bdb is delighted to unveil today with Bloomin Yorkshire’s founder, Janice Richardson, its Rose of Hope artistic installation. The installation was created to celebrate the local charity’s mission to raise awareness and funding for organ donation and kidney research. Designed by Jessica Rose Baker and produced by Yorkshire artist Chris Davies from Freitag Works, the installation attempts to describe the experience of living with kidney disease through a number of contrasting elements. These are deliberately subtle, requiring the observer to think and ask questions. The steel mesh screen creates a blurred and diffused view of the installation to symbolise that things are no longer as clear or as predictable as they once were. The silver metal roses gradually rise above the screen, partly representing the hope that dialysis offers in the interim, also acknowledging that the dream remains that a donor might be found to rise above an uncertain future.
THE ROSE OF HOPE
The Rose of Hope was designed by 10-year-old Isabell Taylor from Pudsey Primrose Hill primary school, the winner of a County wide competition held by Bloomin Yorkshire in 2016. Pupils were asked to design a new Yorkshire Rose. A teaching package was sent to participating schools with information on organ donation, healthy lifestyle and preventative action. These packages encouraged open discussion on these serious health issues in an informal, fun environment. The winning rose was chosen by a celebrity panel which included artists Ashley Jackson and Chris Geall.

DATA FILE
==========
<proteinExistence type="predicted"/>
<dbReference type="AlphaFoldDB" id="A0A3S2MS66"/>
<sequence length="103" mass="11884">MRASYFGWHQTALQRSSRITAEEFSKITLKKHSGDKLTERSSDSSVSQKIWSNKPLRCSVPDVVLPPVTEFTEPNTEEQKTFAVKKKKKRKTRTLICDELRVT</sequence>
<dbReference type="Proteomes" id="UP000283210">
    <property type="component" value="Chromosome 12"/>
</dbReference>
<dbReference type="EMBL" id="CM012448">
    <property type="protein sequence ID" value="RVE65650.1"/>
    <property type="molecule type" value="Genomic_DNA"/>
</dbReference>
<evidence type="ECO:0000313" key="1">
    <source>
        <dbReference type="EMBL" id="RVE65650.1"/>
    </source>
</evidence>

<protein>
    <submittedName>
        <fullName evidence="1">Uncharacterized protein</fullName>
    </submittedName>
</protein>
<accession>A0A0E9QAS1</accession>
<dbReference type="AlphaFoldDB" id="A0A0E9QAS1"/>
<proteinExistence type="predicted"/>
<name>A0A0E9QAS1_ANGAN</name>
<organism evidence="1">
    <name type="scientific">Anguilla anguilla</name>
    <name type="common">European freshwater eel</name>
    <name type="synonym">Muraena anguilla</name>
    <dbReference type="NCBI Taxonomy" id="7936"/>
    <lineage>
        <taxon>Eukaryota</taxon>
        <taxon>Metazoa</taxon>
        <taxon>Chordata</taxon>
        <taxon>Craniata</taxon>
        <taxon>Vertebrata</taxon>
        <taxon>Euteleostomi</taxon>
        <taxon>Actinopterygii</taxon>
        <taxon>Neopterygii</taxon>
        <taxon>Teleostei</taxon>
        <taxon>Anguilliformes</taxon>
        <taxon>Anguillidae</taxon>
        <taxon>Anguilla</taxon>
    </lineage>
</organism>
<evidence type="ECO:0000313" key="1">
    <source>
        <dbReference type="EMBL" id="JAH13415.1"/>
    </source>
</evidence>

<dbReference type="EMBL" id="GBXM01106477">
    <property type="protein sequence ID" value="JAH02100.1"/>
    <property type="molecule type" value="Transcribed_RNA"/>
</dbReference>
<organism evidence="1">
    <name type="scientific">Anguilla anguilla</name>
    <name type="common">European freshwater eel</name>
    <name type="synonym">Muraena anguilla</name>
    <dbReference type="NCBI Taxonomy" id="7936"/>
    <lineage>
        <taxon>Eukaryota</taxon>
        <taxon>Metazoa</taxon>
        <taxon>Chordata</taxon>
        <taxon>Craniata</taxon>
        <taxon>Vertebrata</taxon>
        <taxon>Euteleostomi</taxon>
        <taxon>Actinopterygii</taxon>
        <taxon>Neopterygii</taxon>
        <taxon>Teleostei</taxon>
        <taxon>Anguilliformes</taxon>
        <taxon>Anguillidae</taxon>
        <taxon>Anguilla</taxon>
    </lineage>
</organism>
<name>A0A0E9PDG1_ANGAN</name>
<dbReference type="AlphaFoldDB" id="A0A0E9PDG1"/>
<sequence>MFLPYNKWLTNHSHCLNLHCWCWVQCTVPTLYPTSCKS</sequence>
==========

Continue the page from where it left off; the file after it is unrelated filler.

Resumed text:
Every purchase made helps someone needing a transplant. To purchase a rose, please contact Bloomin Yorkshire.
ABOUT BLOOMIN YORKSHIRE
Bloomin Yorkshire was founded when Janice Richardson lost a dear friend and fellow dialysis patient. “The very day Tony passed away the first white rose bloomed in my garden, he was such a proud Yorkshire man and it was like a sign. I just knew that I could use the Yorkshire Rose, a symbol of our great County, to spread the joy and positivity I feel about life and where I live no matter what life’s challenges bring”. For Janice Richardson life is ‘bloomin marvellous’, she simply refuses to let anything get her down. As a teenager her parents were warned she may suffer from kidney failure, but it wasn’t until her forties that her life hung in the balance. Janice started dialysis but a series of illnesses led to total organ failure. She was in a coma for weeks at St James Hospital in Leeds. Against all odds Janice survived, but two kidney transplants including one from her sister, have failed. Janice’s chances of getting another transplant are highly unlikely due to past medical complications and dialysis is needed 3 times a week.